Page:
Graphic: Chelsea Stone

When I die (hopefully in my sleep as an old lady like the woman in Titanic), they’ll need a crane to dig my cold dead corpse out of the massive heap of blankets, pillows, and bedding that comprise my bed. I have put a lot of thought into how to make my bed, a.k.a. my favorite place on earth, as comfortable as possible, eventually settling on my personal bedding philosophy: “the more, the merrier.” When I’m in my bed, I want to be absolutely smothered by various soft fabrics.

Which is why I was utterly horrified when an innocent Slack conversation went awry with the disturbing revelation that all of my co-workers’ beds are bad.

Screenshot: Chelsea Stone
Screenshot: Chelsea Stone

I was so unsettled by this interaction, by the fact that no one owned duvet covers, and some didn’t even own comforters <clutches pearls> that something had to be done. So I sat down, made a list of everything on my bed—the perfect bed—at any given time in order to educate the bed-challenged people whom I work with.


Consider any or all of the products below, add them to your bed immediately (uh, I assume you already have a mattress and a bed frame), and I promise you’ll find that you can barely get out of bed in the morning—but like, in a positive, non-depression-induced way.

Mattress Protector

The purpose of a mattress protector is to, uh, protect your mattress from its one natural foe: the bedbug. But also from fluids, dust mites, bacteria, and other gross things that may inevitably come into contact with something you’re sleeping on top of for 8 hours-ish every night for many years. I don’t want to know if you don’t have a mattress protector; just hang your head in shame and buy one now before something terrible happens.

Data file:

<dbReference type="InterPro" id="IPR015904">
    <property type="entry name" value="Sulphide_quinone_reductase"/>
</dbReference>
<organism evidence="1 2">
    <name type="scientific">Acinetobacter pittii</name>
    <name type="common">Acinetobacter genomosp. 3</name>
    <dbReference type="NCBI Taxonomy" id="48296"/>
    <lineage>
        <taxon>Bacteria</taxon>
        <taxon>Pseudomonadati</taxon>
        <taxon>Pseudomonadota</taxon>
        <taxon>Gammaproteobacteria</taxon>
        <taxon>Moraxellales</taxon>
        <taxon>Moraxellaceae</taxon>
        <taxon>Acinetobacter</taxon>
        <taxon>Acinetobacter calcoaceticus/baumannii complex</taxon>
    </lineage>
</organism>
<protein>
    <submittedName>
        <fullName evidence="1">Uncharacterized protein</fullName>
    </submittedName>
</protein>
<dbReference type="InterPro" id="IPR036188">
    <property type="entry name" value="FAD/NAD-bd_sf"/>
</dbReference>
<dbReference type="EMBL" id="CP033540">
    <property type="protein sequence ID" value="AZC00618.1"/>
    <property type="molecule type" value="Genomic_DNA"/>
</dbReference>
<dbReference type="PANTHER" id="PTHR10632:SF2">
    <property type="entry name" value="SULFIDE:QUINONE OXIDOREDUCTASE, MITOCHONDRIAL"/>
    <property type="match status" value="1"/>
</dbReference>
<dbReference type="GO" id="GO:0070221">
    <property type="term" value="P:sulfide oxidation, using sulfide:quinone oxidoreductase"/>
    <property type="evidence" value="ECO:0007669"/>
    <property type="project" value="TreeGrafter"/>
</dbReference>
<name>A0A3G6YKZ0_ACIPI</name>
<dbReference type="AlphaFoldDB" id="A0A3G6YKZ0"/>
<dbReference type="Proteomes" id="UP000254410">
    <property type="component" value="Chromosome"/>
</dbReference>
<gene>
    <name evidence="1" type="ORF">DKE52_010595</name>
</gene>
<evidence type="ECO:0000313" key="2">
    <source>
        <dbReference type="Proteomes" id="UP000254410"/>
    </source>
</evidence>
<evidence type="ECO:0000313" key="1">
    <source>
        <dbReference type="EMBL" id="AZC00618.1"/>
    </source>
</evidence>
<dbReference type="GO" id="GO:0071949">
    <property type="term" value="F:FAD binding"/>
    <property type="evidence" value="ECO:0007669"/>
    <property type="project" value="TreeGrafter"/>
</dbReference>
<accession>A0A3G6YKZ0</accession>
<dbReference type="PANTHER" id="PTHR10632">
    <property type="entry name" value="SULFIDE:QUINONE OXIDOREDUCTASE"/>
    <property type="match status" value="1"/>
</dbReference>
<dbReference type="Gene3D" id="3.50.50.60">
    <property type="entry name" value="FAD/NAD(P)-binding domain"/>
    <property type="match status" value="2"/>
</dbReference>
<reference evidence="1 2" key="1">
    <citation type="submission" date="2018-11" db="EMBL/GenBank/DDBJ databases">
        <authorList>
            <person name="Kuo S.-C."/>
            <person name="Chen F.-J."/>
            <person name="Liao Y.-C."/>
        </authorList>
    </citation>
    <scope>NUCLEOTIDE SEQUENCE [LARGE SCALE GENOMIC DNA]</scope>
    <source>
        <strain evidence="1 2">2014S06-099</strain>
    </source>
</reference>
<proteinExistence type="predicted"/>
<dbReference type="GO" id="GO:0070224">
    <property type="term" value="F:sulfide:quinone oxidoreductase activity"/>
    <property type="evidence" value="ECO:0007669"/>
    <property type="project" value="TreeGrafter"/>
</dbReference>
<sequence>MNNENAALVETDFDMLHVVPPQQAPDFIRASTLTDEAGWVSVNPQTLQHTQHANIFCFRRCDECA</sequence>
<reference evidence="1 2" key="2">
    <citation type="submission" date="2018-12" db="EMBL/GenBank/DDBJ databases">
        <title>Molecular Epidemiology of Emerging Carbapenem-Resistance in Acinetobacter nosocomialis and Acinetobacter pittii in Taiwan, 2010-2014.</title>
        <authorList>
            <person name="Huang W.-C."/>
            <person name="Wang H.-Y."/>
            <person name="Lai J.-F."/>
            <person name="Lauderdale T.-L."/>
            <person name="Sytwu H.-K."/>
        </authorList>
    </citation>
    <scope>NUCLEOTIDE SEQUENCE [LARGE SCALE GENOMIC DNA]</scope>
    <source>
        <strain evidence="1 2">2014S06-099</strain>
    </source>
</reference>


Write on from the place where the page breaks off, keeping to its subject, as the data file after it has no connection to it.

Down Mattress Topper

I did not own a mattress topper for a long, long time, mainly because I was pretty satisfied with my mattress’s comfort level, but then my mom sent me one as a gift (weird gift, I know). Guys. Everyone. Needs. A. Down. Mattress. Topper. Now my bed feels like a puffy soft cloud. It is the pinnacle of luxury. Yes, you can definitely get one for under $100, but imagine a world in which you splurged on this one bedding item, especially since you’ll be using it literally every night.

Sheets (Fitted and Top)

Brooklinen Luxe Core Sheet Set, $129
Graphic: Chelsea Stone

This should go without saying, but if you’re one of those people who doesn’t use a top sheet, you’re wrong. People are gross, and sweaty, and covered in germs. Do you really want those germs touching your duvet cover (we’ll get there), which you wash less often than your sheets? No, you do not. Stop complaining about your top sheet getting all tangled up at night and just make your damn bed every once in a while. Sheesh!


Buffy Cloud Comforter, Full/Queen, $160
Graphic: Chelsea Stone

There’s not much to say about comforters, except that you should have one. Comforters are cozy and good. A good comforter won’t make you too hot. I don’t care what season it is, crank up the AC and get snuggly under a comforter. We’re big fans of Buffy’s:

Buffy’s soft outer layer is made of a recycled microfiber, with a filling of natural eucalyptus fibers. It’s fluffy without being fussy, durable, and would do well both in and out of a duvet cover (I opted for in, because dog hair + white comforter = a pain in the ass). It’s anti-microbial, cruelty-free, and water-conservational. Plus, it’s machine washable and promises not to get all weird and clumpy like most washable comforters.

Duvet Cover